Not a day goes by in my office where there isn’t a complaint from someone that the CBC - or the mainstream media in general - is biased. Sometimes people are upset about a detail in a story, sometimes it’s the framing of that story, and other times they’re upset that a story was done at all.
As with most news organizations, CBC has committed itself to be balanced in its coverage of controversial issues. Here’s how the network’s Journalistic Standards and Practices describes it:
We contribute to informed debate on issues that matter to Canadians by reflecting a diversity of opinion. Our content on all platforms presents a wide range of subject matter and views.
On issues of controversy, we ensure that divergent views are reflected respectfully, taking into account their relevance to the debate and how widely held these views are. We also ensure that they are represented over a reasonable period of time.
When someone in the audience is upset, it’s very often related to that last sentence. “Balance over time” makes sense for journalists; in most cases they are limited by time and space and are not able to include all of the voices, all of the nuance and all of the context that would be necessary to do full justice to the issue they cover. The concept of balance over time accepts that reality, but reminds programmers that, eventually, coverage should find a way to reflect those other relevant perspectives.
It’s not hard to understand why this approach can, at times, frustrate the audience. People invested in an issue see a story that doesn’t include their point of view and wonder what motivated the journalist to exclude them. It makes them all the more sensitive to details in the story they see, from the wording of headlines online to the choice of images used on television.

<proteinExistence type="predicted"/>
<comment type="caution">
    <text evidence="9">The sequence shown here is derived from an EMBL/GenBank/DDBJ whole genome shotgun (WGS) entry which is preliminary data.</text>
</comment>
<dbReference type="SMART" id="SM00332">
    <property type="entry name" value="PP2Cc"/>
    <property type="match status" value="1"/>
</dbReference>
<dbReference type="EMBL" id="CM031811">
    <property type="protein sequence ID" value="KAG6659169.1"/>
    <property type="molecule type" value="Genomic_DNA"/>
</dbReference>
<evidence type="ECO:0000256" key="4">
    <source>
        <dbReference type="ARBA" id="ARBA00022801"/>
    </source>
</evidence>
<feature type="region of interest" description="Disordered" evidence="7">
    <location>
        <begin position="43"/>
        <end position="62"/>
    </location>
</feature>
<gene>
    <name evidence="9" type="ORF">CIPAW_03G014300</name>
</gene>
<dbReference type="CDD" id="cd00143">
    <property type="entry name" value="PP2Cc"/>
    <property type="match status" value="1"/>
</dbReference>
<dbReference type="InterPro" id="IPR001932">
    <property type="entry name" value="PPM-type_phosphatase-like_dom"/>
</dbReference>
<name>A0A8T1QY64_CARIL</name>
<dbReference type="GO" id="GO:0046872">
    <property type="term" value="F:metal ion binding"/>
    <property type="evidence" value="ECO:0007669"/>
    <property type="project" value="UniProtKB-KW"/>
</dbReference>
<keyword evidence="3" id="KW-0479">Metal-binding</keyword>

Questions about balance and bias were prominent in my February inbox, and there were two subjects that generated the most letters to my office. The first was coverage of Venezuela. A number of complainants wrote with the belief that CBC’s approach was biased against President Nicolas Maduro, and too easy on his rival, Juan Guaidó. The second subject was gun control. There was an organized campaign launched in late January by gun owners, who sent me a list of CBC stories they felt demonstrated a bias against them. It is probably worth noting that my website indicates that in the case of such campaigns, “the Ombudsperson may decide to handle only the initial complaint. However, all complaints received will be counted for statistical purposes.”
Naturally, there were plenty of other subjects covered in February, including CBC’s coverage of Justin Trudeau, Judy Wilson-Raybould and SNC-Lavalin. Something tells me that between now and the federal election in October, federal politics will become an even bigger part of my monthly report on the issues you ask about.